Maternal and Child Health Journal

, Volume 7, Issue 3, pp 179-186

First online:

Demographic and Psychosocial Profile of Smoking Among Pregnant Women in Lebanon: Public Health Implications

  • Monique ChaayaAffiliated withFaculty of Health Sciences, American University of Beirut Email author 
  • , Johnny AwwadAffiliated withFaculty of Health Sciences, American University of Beirut
  • , Oona M.R. CampbellAffiliated withLondon School of Hygiene and Tropical Medicine, University of London
  • , Abla SibaiAffiliated withFaculty of Health Sciences, American University of Beirut
  • , Afamia KaddourAffiliated withFaculty of Health Sciences, American University of Beirut

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Objectives: To assess the prevalence and determinants of smoking prior to and during pregnancy in Lebanon. Methods: A cross-sectional study using two structured instruments. One instrument included information on demographic characteristics, smoking patterns in the index pregnancy and previous pregnancies, use of prenatal health services, stressful life events, and social support during pregnancy. The second was the Arabic General Health Questionnaire (GHQ-12). Women who delivered in 11 randomly selected hospitals in Beirut and its suburbs within 24 hours were asked to consent to participate in the study. The total sample interviewed was 576 women. Results: The prevalence of pre-pregnancy smoking was 32% and 20% for smoking in pregnancy. Considering argileh smoking, the prevalence of tobacco use in pregnancy increased to 27% in Beirut and 25% in the suburbs. Pre-pregnancy smoking was associated with older maternal age [OR = 1.08, 95% CI (1.03, 1.14)], low and medium education [OR = 2.22, 95% CI (1.22, 4.04)], increased psychiatric distress [OR = 3.11, 95% CI (1.77, 5.46)], and a husband who smoked [OR = 5.00, 95% CI (2.98, 8.39)]. Continued smoking during pregnancy was associated with low and medium education [OR = 3.77, 95% CI (1.31, 10.8)], younger age [OR = 1.11, 95% CI (1.02–1.20)], and a heavy pre-pregnancy smoking pattern [OR = 13.9, 95% CI (1.40, 137.4)]. Conclusion: Policies and programs to eliminate or reduce smoking during pregnancy should be targeted toward young and less educated females and involving the spouse. Obstetricians should promote smoking cessation during pregnancy using evidence-based methods.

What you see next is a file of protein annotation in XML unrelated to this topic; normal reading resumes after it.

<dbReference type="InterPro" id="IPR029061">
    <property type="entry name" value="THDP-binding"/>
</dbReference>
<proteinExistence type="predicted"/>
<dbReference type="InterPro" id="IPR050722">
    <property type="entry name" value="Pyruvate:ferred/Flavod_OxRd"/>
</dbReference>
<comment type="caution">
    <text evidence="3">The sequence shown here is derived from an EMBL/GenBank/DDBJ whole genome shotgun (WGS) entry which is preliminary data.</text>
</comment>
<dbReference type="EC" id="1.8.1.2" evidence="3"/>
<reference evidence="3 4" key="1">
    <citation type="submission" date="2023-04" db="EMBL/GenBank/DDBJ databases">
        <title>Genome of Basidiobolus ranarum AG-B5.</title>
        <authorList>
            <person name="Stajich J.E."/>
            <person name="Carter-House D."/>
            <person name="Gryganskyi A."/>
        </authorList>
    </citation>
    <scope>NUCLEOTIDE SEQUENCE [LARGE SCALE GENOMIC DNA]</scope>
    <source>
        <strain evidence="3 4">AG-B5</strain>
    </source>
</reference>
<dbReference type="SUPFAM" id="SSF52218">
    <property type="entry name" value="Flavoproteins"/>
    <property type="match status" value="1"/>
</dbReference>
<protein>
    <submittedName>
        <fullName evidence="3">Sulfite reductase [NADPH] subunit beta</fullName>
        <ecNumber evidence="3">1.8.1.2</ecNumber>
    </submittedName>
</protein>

smoking pregnancy psychosocial factors obstetric factors argileh Lebanon